The Great American Music Hall is a post-earthquake 105 year-old 5,000-square-foot, guilded French motif performance hall that has
been a restaurant, a bordello and a host to fan dancers and a stage for golden Jazz era greats like Duke Ellington, Sarah Vaughan and Count Basie and relative newcomers Van Morrison and the Grateful Dead.
But on this night the back stage of the great American is more like a living room at a friends or relatives’ house. I came to meet Jake Smith, who performs solo and with a band under the moniker The White Buffalo. There in the dimly lit room Smith along with Matt Lynott (drums) and Tommy Andrews (bass) offer smiles, handshakes and beverages. After the hellos and intros the talk moves to influences. I tell Smith about a video I saw on You Tube of him covering the Highwaymen’s theme of world adventure “Highwayman.” “Oh yeah.” Smith cracks a smile “Waylon, Willie, Kristofferson and Cash. You can’t do any better than those guys.” He then tells me about the music of his Southern California childhood. “We listened to a lot of things. Country, like Loretta, classic rock I guess they call it now. Blues. Gospel.”
The influences show on Smith’s songs if you look for them. Like the best craftsman of songs he makes them sound easy. Effortless. Like they couldn’t be any other way then the way he’s spinning them out. Then I bait him with the question most musicians hate to answer, “How would you label your music.” “I don’t” he says straight. “I spend my time writing them and that’s hard enough. If I spend time on “Is this country” or “if the Americana” I think the song will suffer.”
Smith and the band then starts to list up the night’s songs. Three musicians, three clean, white sheets of paper. One sharpie. then the discussion begins. “What about the Pilot?” “How about Darkside of Town?” “Might be too slow and bring things down.” “How about Love Song #2.” “Okay but you’ll need to sing backup in my mic.” The process is reminiscent of charting an emotional course of stage logistics,crowd physiology and sonic dynamics. What will take them where we want them to go?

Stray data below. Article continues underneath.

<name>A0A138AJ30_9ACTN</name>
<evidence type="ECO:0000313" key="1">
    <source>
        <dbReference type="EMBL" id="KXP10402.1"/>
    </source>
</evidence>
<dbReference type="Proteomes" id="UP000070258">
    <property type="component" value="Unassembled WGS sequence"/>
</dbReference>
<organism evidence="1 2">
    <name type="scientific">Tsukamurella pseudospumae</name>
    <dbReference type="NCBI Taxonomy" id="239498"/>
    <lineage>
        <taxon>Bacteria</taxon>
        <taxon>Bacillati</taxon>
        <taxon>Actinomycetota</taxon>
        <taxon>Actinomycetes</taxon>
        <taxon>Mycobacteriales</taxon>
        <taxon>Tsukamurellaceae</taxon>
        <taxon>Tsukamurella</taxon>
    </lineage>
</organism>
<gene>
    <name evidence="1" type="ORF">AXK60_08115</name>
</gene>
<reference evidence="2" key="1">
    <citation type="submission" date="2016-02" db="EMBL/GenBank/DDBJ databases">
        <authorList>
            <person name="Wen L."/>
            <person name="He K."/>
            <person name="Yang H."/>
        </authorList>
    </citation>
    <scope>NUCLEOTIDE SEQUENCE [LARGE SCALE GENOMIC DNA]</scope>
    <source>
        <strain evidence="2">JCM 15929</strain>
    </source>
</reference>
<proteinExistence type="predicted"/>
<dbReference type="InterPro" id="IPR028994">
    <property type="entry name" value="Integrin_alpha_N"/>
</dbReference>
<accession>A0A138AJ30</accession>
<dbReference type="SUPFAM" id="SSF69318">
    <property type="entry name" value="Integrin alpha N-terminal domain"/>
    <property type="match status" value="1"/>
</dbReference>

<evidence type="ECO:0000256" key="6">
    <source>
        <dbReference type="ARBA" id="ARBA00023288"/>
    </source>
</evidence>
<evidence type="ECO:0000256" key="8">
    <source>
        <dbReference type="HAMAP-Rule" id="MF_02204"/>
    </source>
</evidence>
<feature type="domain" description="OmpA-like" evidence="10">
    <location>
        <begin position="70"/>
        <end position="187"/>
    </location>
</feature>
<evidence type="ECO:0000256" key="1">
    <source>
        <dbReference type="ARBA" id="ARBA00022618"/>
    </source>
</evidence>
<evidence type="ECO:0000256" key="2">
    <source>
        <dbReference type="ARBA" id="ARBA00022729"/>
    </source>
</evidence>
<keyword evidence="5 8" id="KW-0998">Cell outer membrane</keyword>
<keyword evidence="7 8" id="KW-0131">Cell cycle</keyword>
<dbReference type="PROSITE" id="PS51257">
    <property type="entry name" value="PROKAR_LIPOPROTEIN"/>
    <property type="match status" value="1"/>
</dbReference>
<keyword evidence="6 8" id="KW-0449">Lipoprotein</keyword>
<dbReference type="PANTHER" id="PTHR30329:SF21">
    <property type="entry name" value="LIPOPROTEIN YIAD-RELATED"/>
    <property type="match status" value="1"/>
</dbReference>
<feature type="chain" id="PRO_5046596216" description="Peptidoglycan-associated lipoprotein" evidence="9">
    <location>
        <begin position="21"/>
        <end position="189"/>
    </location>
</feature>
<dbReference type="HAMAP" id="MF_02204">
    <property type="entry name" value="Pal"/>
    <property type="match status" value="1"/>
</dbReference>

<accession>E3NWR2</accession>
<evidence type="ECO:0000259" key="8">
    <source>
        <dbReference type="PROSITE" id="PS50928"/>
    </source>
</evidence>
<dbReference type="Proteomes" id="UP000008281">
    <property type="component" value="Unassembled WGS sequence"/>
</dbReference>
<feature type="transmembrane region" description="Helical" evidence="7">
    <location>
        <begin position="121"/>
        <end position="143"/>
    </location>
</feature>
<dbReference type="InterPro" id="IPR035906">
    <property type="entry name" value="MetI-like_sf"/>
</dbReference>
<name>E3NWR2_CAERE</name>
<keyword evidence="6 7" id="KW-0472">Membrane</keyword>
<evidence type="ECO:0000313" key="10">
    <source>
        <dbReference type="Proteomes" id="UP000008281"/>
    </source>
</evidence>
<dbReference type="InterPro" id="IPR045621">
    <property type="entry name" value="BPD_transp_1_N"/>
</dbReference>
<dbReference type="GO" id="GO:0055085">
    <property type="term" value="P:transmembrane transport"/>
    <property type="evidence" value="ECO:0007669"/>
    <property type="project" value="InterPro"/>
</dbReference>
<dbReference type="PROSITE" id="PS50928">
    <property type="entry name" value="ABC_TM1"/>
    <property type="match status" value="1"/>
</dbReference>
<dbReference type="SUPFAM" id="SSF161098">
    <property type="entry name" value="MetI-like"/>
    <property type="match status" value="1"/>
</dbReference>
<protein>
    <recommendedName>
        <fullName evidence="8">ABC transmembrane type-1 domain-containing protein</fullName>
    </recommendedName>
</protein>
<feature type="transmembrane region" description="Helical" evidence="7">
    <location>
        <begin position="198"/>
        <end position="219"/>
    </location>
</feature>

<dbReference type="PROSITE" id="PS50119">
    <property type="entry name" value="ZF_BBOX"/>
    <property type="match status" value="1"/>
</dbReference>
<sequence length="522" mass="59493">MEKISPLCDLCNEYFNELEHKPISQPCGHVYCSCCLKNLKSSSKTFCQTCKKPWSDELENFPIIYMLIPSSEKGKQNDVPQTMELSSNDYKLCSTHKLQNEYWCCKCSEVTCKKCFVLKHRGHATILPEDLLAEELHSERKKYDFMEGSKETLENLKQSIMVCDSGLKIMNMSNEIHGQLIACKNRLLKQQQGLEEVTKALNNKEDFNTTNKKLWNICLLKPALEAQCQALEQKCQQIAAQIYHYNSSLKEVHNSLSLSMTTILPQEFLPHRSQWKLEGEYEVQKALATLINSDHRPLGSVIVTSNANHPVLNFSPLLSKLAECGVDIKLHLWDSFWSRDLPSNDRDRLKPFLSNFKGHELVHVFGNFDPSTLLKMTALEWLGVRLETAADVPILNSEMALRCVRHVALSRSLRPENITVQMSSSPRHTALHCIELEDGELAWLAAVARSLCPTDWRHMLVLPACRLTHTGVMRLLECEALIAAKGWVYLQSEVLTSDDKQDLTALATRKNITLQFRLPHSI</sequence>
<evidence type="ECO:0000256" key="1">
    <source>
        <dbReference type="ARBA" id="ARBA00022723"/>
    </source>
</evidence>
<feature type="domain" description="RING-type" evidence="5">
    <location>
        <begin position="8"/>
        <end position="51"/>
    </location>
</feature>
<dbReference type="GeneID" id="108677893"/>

The moniker came about through need and happenstance. Smith once wore a sweat shirt that had the title emblazoned on it and some his friends recalled it when he emailed them ideas for a name. White buffalo are extremely rare. The National Bison Association (yes, there is such a thing) has estimated that a White buffalo only occur in approximately one out of every 10 million births. Smith is a living testament to his moniker standing around 6′ 2″ , solid as a wall and stylistically embodying a rare mix of grit and nuance that you couldn’t squeeze out of a dozen neo-folk acts.
Born in Oregon and raised in Southern California, he moved to the Bay area from Huntington Beach to pursue college on an athletic scholarship. He then made his way to L.A. where he now calls home. Because of his local Smith has had his songs crop up in movies and T.V. A bootleg tape of his music made it into the hands of pro surfer Chris Malloy, and his song, “Wrong,” was featured in his surf movie, Shelter. That led to further film scoring and composing work, with three of his songs featured in FX’s Sons of Anarchy and HBO’s Californication.
With 3 EPs and one fill-length out and one more , Once Upon a Time in the West , set to release February 28th Smith has seen thousands of miles over the last few years opening for acts like Ziggy Marley, and Grace Potter and the Nocturnals, and tonight the Texas blues man Gary Clark Jr. His brooding songs of America’s topological and emotional landscape, “mini-movies” he calls them, transforms on the stage. The darkness, whiskey and gunpowder is still there in narrative but the sound shifts to urgency and electricity. Lynott and Andrews expand the dynamics and work off Smith like a fright train veering off the tracks. They are one of the best rhythm sections I’ve seen live.
Over a beer after the show I ask Smith about his fans and whether online piracy worries a working man with a wife and two kids. “People are buying ticket and I’m selling merch. I can’t do anything about the new world I am working in. I have to trust people.”
In true DIY fashion they set their own gear on stage, sell their own merchandise and pack it all up in a van at the end of the night. Off to the nest show miles away across the dark night of America.
I didn’t take, nor did I find, clips from this show. But I couldn’t post without a taste of what I saw. Here The White Buffalo at Bonaroo.